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Belfast back with a bang as WW2 legend emerges from pandemic

HMS Belfast at her berth on the Thames next to Tower Bridge
20 May 2021
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You can now book your place to join HMS Belfast – as Britain’s last ‘big gun’ warship reawakens from enforced ‘slumber’ on the Thames.

The wartime/post-war cruiser – veteran of the Arctic Convoys, Normandy landings, Pacific and Korean conflicts – has not welcomed a single visitor since the first lockdown in March last year.

She’s earmarked to open her gangway on the south bank of the Thames near Tower Bridge on July 8 – 16 months since the last tourists came aboard.

Rather than simply ‘mothball’ the ship until the pandemic passed, custodians from the Imperial War Museum, who look after her on behalf of the nation, have used the hiatus to ‘refit’ both the ship and the riverside facilities.

Beyond the conservation of repainting and smartening up the hull, repairing the deck and maintaining the 4in guns after 83 years’ exposure to the elements, the Belfast team have revamped 2 Deck with particular emphasis on the Korean War.

Although Belfast is famous for her role off the North Cape – sinking Hitler’s ‘lucky’ battle-cruiser Scharnhorst – supporting the D-Day landings and enduring escorting convoys to Murmansk, it’s her post-war role off the Korean peninsula in focus through the work of her sick bay.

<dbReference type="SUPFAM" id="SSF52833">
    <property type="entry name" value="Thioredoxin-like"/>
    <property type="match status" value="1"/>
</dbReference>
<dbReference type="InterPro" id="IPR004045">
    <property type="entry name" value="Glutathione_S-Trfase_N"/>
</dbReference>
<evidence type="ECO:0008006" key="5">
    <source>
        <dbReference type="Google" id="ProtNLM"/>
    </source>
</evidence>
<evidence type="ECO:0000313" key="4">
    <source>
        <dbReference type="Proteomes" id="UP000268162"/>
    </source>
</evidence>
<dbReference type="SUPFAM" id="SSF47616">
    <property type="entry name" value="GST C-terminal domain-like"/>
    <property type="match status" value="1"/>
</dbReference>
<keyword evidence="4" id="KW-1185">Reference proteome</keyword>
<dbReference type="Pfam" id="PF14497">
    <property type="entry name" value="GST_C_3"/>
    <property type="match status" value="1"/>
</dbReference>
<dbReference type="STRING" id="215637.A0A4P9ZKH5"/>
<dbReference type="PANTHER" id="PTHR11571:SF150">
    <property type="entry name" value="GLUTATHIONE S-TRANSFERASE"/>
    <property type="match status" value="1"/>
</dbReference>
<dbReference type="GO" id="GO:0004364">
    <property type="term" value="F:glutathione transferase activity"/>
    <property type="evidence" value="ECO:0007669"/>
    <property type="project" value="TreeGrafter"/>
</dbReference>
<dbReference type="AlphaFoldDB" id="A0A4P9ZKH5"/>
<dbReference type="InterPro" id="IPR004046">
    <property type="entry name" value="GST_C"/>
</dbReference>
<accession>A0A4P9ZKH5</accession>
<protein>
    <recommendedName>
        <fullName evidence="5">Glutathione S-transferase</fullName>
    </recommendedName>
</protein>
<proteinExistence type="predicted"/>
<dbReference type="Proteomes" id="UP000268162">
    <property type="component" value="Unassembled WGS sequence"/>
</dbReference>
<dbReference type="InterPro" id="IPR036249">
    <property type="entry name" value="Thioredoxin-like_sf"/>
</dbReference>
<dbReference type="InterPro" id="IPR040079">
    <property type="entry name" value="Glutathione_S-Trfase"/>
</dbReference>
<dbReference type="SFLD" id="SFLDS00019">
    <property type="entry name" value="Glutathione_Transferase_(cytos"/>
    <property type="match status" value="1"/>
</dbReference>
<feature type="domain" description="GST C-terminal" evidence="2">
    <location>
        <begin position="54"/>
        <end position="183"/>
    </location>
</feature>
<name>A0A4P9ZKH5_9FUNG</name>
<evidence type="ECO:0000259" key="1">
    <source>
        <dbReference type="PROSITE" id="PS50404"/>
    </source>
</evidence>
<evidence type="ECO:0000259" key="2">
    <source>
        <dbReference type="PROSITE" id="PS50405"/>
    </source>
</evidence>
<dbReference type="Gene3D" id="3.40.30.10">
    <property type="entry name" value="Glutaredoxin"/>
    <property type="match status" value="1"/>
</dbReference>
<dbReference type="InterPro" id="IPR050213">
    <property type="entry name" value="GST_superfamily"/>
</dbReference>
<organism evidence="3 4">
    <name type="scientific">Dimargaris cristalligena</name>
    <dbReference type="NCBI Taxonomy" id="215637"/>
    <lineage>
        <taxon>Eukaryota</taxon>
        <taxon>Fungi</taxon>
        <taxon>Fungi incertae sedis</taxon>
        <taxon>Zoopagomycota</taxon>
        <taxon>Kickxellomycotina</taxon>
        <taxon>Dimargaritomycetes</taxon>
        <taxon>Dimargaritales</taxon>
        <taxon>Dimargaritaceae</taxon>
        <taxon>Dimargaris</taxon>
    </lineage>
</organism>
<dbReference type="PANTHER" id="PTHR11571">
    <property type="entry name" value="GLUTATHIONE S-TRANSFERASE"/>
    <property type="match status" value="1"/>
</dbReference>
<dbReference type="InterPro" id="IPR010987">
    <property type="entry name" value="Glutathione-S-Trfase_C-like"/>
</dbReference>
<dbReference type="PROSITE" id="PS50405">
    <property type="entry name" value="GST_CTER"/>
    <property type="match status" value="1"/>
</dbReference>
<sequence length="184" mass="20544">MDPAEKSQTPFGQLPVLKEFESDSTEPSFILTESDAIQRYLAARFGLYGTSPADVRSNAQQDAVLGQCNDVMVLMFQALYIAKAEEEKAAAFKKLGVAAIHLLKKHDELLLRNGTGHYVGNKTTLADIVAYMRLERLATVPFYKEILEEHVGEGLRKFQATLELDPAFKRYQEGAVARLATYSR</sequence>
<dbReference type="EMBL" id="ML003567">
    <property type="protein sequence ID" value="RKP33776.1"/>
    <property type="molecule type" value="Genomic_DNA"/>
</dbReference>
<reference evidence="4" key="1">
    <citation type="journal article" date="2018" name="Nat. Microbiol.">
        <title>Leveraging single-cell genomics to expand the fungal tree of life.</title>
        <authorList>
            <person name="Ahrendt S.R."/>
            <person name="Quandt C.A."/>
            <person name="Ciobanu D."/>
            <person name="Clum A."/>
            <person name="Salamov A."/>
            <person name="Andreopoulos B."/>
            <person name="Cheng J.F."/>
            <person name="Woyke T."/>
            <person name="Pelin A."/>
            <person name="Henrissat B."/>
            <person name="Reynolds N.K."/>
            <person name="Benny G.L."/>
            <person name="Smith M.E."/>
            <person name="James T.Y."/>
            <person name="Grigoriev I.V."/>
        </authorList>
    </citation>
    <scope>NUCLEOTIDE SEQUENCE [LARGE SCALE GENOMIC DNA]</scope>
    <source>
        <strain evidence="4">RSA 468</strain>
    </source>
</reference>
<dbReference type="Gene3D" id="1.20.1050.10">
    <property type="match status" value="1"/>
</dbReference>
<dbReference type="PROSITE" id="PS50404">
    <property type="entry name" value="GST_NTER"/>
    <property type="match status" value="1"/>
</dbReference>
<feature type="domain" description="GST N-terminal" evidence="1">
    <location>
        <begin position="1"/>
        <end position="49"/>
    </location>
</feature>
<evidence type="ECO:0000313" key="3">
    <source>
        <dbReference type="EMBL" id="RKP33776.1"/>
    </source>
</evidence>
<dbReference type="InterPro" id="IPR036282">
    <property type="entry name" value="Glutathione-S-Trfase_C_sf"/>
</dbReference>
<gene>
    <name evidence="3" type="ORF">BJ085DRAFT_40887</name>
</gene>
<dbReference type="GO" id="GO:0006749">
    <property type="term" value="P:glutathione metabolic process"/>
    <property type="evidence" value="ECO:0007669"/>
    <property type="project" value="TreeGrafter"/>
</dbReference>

Surgeon Lieutenant Robert Anthony Rowan and his team saved many lives off Korea, though sadly not Lau Sau, a Leading Steward from Hong Kong and the only member of Belfast’s crew ever to be killed onboard - fatally wounded by a North Korean shell.

Visitors will also learn about the challenges faced by the crew as they made Belfast a home away from home during the conflict, courtesy of the NAAFI providing home comforts such as nutty and cigarettes.

And the Regulating Office highlights some of the first impressions of sailors and Royal Marines coming aboard.

HMS Belfast is so much more than a museum, she is a historic site, a witness to the world during the most challenging times of the 20th Century, and a veteran in her own right.

Diane Lees, Director General, Imperial War Museum

“HMS Belfast is so much more than a museum, she is a historic site, a witness to the world during the most challenging times of the 20th Century, and a veteran in her own right,” said Diane Lees, Director General of the IWM.

“Over the past year and a half we have gone to great lengths to ensure the necessary conservation and restoration works have taken place in order to preserve this veteran of war, as well as enhanced the onboard visitor experience and exhibition spaces to bring the history of this Royal Navy warship to life.”

This year marks the 50th anniversary of Belfast’s arrival in London as a floating museum (she opened on Trafalgar Day).

Those looking for a unique, intimate introduction to the ship can also book a private tour for up to 6 guests, led by an HMS Belfast expert who will delve into the stories of the conflicts and crew. Further events and experiences will also be announced in due course.

As with visits to museums under the Royal Navy’s umbrella (HMS Victory, Portsmouth Historic Dockyard, Submarine Museum, Fleet Air Museum etc), visitors must book tickets in advance to tour Belfast via iwm.org.uk/visits/hms-belfast

Members of the IWM can book from May 20; the general public can book from May 27.

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